Wildlife rescuers in New Zealand are trying to keep the stranded baby orca Toa alive while looking for his mother.
Toa, a male aged four to six months, washed ashore on rocks north of Wellington on Sunday. The baby orca was refloated by wildlife officers after the distressed members of his family pod swam off, the Department of Conservation said.
Toa, which means warrior in Maori, is unweaned and unable to survive alone in the ocean. “He’s still young. That’s one of the big challenges we have,” marine species manager Ian Angus told AFP.
“We have to think about how we ensure we get him back to his mother because he needs help, certainly with the feeding,” Angus said.
“How do we locate his mother? That’s the second big challenge, which we’re now struggling with,” he added.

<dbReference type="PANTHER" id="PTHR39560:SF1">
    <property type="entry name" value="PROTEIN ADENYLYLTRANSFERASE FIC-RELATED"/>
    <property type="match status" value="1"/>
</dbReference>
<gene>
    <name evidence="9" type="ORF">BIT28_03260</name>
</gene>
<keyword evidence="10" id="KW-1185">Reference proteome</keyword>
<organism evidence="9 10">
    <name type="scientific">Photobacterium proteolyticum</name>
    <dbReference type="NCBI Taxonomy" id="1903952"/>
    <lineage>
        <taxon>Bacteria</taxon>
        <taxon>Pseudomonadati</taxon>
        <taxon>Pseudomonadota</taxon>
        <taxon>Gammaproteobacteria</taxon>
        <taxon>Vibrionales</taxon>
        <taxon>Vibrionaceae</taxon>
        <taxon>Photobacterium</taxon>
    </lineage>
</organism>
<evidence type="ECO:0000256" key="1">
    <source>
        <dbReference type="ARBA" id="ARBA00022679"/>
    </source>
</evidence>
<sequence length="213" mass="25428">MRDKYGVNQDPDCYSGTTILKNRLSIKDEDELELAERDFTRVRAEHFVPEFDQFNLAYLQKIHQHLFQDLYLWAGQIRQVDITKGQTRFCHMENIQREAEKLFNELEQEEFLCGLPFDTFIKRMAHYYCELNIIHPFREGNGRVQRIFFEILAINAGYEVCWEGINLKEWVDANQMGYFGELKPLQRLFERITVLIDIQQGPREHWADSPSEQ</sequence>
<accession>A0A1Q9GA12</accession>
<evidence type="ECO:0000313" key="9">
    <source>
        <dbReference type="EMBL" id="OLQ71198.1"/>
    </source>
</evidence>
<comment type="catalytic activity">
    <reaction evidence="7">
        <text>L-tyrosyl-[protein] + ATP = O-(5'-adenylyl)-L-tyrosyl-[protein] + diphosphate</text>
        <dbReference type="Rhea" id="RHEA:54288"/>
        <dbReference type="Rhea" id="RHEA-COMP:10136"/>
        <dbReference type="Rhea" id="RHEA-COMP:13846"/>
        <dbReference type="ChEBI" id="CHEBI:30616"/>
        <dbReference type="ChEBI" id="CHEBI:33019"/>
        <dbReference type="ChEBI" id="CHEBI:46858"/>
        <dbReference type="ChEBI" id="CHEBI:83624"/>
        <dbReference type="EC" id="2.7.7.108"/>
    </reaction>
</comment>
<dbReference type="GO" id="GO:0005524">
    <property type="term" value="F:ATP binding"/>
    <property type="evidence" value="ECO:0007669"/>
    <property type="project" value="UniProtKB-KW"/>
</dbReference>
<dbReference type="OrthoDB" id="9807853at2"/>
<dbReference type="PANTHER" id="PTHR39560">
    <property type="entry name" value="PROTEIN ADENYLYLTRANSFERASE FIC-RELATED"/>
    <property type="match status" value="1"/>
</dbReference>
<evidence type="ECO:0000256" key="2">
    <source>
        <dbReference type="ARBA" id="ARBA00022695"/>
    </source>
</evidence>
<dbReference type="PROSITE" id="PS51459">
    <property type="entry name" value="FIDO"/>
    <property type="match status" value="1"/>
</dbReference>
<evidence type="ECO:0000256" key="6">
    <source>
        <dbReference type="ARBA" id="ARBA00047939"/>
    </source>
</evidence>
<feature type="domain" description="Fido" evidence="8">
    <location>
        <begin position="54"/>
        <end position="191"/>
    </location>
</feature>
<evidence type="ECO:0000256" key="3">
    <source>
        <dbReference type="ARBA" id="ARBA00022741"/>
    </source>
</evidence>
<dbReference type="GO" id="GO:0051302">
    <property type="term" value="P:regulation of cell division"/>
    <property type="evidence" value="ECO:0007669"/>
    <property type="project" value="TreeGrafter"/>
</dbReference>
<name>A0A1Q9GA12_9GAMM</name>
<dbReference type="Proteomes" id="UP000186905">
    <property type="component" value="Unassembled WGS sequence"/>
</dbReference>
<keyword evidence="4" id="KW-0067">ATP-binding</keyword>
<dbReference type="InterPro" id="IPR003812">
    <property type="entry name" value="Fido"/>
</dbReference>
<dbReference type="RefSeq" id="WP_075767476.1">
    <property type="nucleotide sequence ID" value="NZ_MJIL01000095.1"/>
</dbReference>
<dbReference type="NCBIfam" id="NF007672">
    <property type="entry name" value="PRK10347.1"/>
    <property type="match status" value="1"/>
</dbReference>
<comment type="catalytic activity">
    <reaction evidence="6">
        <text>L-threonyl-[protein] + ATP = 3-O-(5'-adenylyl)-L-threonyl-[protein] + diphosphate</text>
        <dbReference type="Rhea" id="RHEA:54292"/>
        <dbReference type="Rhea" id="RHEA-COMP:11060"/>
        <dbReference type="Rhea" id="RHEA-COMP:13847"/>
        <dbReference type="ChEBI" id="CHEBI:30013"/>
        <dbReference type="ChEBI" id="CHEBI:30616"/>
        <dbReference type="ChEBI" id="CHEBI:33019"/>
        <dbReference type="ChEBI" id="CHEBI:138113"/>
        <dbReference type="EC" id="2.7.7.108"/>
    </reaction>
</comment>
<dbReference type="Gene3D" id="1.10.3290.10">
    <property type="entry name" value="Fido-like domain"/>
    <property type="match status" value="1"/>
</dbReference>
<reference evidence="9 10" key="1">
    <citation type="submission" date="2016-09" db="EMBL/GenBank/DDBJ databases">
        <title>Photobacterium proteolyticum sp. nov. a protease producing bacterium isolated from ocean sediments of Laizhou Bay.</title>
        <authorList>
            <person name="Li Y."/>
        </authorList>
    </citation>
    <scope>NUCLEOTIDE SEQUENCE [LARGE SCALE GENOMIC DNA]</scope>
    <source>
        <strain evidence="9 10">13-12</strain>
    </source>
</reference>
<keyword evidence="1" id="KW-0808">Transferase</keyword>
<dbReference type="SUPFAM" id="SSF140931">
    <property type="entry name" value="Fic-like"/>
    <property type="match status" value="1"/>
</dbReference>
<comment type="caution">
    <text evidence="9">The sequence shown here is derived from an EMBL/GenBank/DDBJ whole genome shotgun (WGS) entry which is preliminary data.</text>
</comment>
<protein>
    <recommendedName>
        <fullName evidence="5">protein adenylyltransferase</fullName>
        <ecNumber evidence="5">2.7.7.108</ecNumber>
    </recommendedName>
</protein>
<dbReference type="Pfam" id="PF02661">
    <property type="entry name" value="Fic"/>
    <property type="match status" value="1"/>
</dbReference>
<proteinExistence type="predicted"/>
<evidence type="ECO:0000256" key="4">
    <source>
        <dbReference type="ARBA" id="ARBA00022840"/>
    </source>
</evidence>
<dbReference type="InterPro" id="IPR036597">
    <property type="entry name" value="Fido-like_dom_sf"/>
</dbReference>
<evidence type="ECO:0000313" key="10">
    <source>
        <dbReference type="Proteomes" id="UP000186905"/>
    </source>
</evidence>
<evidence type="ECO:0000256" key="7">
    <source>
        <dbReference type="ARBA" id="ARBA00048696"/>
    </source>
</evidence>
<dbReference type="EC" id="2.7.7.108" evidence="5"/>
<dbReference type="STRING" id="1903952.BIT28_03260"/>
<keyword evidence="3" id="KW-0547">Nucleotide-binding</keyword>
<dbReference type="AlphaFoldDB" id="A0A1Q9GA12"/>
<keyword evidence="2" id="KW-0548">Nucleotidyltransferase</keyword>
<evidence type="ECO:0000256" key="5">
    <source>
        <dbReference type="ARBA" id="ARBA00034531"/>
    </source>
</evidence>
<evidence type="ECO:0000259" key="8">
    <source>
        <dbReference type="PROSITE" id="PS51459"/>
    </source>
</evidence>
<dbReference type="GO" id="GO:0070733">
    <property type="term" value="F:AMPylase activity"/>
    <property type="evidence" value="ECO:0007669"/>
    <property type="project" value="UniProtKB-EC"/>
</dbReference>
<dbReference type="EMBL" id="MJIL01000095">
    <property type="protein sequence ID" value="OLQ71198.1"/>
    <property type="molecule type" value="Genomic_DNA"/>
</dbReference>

Angus said they’ll look by air and sea to find Toa’s family, and the public is encouraged to report any orca sightings.
Toa is being kept in a makeshift pen set up between two piers at the seaside suburb of Plimmerton. The 2.5 meters (eight-foot) baby orca is being fed via a tube every four hours and monitored around the clock by volunteers.
“He’s been through quite a stressful experience, but his health at the moment looks good,” Angus said.
Angus said they must find Toa’s mother because there are no facilities in New Zealand that could care for the animal long-term.
Orcas are the largest species of dolphins and are listed as critically endangered in New Zealand, where their population is estimated at 150-200.
The Animal Reader is an animal news website. Become a Friend of The Animal Reader and support animal journalism.